Marlene Hale, also known as Maluh, her childhood nickname in Wet’suwet’en, the northern Athabaskan language of her people, was born in Smithers, British Columbia, at the foot of the Hudson Bay Mountains. She learned to cook at a young age, and as it developed into a passion, she became a chef, and later, taught cooking of healthy food for First Nation organizations.
Then, as she reported to APTN in January 2019, “I was just innocently making bannock, and serving it,” said Hale of January 7 – the day 14 people were arrested at the Gidimt’en camp in British Columbia. “And all of a sudden the world just changes on a dime.”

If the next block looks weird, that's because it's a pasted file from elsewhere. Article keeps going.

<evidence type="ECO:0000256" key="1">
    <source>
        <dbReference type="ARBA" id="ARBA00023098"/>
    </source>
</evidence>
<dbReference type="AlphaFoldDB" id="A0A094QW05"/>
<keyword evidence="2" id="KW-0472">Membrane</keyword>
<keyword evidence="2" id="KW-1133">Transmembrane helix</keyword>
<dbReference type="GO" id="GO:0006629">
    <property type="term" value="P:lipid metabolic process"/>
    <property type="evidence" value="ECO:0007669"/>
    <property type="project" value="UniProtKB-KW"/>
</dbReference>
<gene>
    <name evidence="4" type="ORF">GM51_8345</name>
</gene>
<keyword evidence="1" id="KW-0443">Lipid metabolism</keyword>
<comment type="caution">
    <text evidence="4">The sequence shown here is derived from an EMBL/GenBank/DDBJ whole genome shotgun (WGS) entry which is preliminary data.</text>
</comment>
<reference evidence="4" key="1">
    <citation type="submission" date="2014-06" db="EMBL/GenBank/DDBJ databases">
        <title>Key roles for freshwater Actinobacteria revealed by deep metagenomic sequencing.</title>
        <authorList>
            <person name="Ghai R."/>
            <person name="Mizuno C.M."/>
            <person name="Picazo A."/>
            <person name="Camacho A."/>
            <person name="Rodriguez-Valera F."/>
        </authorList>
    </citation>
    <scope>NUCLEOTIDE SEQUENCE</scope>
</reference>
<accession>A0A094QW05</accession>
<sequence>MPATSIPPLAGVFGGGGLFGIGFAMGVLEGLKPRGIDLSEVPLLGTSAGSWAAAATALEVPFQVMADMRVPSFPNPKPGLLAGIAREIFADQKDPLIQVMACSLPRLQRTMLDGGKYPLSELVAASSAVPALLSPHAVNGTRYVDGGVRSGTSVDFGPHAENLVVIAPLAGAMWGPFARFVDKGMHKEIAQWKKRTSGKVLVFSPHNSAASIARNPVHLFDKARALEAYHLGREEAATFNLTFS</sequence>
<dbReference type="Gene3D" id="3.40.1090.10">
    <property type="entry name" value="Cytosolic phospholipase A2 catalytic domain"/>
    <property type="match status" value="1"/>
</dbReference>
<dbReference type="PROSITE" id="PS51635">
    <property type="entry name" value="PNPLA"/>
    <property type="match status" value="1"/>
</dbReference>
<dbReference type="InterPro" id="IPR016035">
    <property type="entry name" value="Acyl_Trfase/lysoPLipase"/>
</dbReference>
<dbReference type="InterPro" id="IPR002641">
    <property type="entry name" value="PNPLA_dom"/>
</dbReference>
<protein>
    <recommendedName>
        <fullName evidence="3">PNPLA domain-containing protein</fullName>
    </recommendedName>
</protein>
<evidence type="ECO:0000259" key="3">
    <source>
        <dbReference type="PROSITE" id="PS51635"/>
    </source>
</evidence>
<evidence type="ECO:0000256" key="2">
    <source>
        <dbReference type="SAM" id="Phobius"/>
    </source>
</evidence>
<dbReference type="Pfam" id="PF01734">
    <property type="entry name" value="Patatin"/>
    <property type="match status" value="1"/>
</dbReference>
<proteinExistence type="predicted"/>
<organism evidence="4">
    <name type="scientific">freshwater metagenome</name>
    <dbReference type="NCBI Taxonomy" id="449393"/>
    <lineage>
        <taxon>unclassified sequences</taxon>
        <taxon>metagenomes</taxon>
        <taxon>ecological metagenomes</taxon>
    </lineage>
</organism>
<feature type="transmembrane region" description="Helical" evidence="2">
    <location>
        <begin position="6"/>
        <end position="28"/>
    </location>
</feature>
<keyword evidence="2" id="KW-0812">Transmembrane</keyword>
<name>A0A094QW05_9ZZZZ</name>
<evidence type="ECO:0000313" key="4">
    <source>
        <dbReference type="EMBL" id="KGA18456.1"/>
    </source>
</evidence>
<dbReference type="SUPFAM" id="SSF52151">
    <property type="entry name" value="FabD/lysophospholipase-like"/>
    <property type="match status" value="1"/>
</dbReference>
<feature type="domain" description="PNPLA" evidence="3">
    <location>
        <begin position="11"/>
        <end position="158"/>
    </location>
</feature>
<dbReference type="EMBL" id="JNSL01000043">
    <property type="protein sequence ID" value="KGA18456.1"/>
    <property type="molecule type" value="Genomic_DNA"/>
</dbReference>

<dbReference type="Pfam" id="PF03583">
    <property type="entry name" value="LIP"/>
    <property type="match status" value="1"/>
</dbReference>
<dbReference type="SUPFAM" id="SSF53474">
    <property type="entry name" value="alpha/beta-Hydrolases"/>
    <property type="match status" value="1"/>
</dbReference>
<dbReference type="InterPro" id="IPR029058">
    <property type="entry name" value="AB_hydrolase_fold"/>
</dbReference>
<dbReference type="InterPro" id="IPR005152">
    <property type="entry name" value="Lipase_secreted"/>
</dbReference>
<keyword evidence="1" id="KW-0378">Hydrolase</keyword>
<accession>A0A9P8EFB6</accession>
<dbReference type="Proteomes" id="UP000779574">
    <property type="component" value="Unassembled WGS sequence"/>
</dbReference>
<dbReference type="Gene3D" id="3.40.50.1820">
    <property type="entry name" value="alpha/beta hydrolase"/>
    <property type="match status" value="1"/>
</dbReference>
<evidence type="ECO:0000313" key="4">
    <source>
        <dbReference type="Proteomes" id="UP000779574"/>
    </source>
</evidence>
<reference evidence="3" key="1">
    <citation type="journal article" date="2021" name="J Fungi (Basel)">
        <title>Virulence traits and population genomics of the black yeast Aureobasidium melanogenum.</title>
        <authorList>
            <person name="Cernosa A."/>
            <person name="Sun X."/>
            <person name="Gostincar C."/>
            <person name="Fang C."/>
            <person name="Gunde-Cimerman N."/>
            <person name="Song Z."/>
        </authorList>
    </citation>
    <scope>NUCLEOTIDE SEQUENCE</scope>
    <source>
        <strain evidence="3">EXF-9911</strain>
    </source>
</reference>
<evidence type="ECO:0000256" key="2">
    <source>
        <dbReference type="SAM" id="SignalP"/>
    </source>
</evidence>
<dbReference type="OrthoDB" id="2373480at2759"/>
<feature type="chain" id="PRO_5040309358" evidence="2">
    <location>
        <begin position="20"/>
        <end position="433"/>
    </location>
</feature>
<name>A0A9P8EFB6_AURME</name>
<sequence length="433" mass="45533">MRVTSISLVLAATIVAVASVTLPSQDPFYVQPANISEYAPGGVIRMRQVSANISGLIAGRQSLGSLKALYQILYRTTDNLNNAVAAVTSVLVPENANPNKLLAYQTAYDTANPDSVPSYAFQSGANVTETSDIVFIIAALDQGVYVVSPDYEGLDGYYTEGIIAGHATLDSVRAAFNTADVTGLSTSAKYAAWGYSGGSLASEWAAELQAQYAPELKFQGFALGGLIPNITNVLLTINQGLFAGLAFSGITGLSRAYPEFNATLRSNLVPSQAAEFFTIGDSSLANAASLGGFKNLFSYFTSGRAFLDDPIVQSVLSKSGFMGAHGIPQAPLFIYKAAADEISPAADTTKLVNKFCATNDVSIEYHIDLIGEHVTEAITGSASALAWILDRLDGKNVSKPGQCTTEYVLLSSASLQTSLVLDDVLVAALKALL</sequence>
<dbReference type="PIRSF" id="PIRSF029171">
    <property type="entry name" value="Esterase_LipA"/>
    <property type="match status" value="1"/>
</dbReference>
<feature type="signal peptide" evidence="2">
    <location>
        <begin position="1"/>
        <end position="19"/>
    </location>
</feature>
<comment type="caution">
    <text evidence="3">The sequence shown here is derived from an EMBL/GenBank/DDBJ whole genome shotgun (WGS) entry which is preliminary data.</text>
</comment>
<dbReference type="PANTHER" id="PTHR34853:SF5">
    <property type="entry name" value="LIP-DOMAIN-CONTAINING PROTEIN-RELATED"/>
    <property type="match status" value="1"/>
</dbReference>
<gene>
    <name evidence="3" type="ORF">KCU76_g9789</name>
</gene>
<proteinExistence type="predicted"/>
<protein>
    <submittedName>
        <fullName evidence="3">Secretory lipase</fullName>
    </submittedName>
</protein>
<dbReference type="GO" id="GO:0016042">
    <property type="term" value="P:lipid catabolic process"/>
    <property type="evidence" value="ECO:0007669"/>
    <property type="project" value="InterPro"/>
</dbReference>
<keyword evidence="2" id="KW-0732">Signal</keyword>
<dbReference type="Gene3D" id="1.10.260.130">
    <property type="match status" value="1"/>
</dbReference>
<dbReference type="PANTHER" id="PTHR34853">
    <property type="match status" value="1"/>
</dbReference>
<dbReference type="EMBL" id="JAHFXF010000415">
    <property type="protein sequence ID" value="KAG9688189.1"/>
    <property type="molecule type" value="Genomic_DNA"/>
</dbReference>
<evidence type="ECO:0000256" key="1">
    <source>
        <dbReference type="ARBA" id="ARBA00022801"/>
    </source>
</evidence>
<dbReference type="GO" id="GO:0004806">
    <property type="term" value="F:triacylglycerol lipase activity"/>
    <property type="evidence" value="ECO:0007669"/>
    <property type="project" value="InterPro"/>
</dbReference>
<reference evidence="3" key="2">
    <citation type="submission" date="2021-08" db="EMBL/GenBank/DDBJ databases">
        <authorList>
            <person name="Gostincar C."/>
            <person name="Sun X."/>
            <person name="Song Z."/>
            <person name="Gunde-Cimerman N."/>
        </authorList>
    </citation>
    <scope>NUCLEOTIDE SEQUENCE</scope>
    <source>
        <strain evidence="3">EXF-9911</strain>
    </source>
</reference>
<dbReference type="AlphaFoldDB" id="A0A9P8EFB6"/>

Marlene felt compelled to contribute to the anti-pipeline struggle back home, and so left Montreal to chase after the upper echelons of the federal government. She will share her story with us.
- Service leader – Susan Czarnocki
- Musician – Hélène Cimon-Auer
- Hospitality – Sheila Laursen & Jane Edwards
Topics: Community, Environment, Human Rights